I too am switching to OVO. They will be slightly MORE expensive than if I were to say with ScotPwr but I am disgusted with the fact that SP have doubled their standing charge which will hit low income and low usage customers most (not me, but I object to the unfairness). OVO are also more transparent in their pricing tariffs and have better green credentials.


I would like to correct some mis-information in Nikki’s article;
There are indeed some “brands” which customers can feel loyalty to. These are all smaller companies such as Ecotricity, Good Energy and Green Energy. As a customer of Ecotricity I know that I will not be ripped off, will not want to change supplier, will have my phonecalls answered straight away by someone in the Stroud office (no call centres abroad), and above all can use electricity in the knowledge that most of it is definitely from a low carbon source (the big companies may make this claim but their record is dubious). Ecotricity (and the others mentioned as far as I know) plough ALL of their profits back into renewable technologies. No creaming off to shareholders or massive bonuses to directors. Using small ethical companies is definitely the way the way forward for the ethical consumer.


Hi organicrad. It’s good to know that you’ve found someone who you do feel that brand loyalty towards, and it’s nice to see that an energy company can get it so right that a customer is willing to recommend them. Our most recent energy survey showed that energy companies are generally less trusted than the banks, with just a quarter of UK people saying that they trusted energy companies – it’s good to see that some of them are working to earn trust back!

Please don’t use the word ‘mis-information’, though – my article was about my personal feelings towards energy companies, and I pointed out that I don’t have any brand loyalty towards them. That doesn’t mean that I think no one does, or that no one should!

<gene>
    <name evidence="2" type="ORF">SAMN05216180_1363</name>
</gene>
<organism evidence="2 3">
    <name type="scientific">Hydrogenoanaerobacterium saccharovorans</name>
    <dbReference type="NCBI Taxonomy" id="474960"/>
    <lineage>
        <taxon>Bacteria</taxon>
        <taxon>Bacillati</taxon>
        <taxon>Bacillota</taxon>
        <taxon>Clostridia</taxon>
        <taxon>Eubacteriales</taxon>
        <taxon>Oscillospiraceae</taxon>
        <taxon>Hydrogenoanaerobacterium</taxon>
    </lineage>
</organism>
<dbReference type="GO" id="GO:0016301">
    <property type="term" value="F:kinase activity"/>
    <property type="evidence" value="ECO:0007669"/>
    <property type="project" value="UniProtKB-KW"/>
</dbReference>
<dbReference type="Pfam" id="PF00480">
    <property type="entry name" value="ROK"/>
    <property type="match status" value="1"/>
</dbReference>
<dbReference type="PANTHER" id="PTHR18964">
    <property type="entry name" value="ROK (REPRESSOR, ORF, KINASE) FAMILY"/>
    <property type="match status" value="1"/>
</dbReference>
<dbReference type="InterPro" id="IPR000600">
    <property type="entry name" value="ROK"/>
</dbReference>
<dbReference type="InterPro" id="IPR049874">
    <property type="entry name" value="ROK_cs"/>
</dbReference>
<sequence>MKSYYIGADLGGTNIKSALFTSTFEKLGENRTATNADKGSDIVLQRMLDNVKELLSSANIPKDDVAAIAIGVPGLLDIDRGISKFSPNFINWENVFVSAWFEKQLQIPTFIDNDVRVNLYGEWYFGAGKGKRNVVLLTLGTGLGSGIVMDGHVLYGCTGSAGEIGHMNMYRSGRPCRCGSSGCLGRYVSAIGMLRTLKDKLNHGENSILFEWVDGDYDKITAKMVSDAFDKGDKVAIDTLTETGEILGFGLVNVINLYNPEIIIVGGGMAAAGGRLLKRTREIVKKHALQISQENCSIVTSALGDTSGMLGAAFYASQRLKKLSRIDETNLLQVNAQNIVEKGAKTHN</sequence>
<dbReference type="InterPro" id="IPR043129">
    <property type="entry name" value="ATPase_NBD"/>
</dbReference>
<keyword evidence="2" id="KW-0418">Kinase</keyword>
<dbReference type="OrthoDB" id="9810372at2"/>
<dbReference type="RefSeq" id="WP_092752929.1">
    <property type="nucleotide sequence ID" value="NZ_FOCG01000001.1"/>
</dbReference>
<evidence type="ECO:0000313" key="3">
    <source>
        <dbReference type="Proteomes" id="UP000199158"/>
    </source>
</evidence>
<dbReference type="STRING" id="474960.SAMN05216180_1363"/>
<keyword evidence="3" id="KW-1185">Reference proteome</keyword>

Robin says:
12 June 2011

I have taken a lot of trouble over the years to find the best deal. At the moment I use SP’s “Pay in Advance – Domestic”. This saves me 5% on top of the best monthly direct debit rate that I have managed to find. Nevertheless I continue to visit various websites to compare energy prices. After I have completed all the tedious questions – Surprise, Surprise, all of them come up with a response that they can save me £200 here and £300 here by changing to companies that I KNOW are not competitive as the deal I currently have. So what is the racket that the energy comparison websites operate! I have come to the conclusion that they operate a flawed software system. Even if you submit your correct tarrif rate, the comparison websites always calculate using the most expensive rate that your current company offers. (honest software error Guv! a complete accident, not deliberate. Cross my heart) Naturally using this “system” there are plenty of companies that are cheaper. The software then tells you how much money you will save by changing to the new company. The comparison websites NEVER tell you the rate that you will be charged for this electricity or gas so that you can actually compare apples with apples. The punter is so excited at saving all this money that they rush to change to a new energy supplier and the website earns an easy £60 from the company for recruiting a new customer. The websites do not print out a report that gives the facts. Remember you have just spent 10 minutes supplying all the facts needed for a comprehensive report. They should be able to print out a report that says You are paying for x amount of energy and your current rates are y. This adds up to an annual total of z. (i.e. you should check for yourself that the baseline is accurate). The report should then say, if you change to this company their rates are y1 and for the same amount of energy your total bill will be z1. – A saving of z – z1. This report could be generated so easily. There has to be a reason they don’t do it. Is it because the system is dishonest?

Even the Which energy comparison website operates this “system”.

Nikki I would love you to tell me that there is a comparison website that does print a good report, because if there is, I have not found it.


Hi Robin – I’ve passed your comment on to one of my colleagues from Which? Switch who’ll be able to give you a fuller answer than me!


Hi Robin.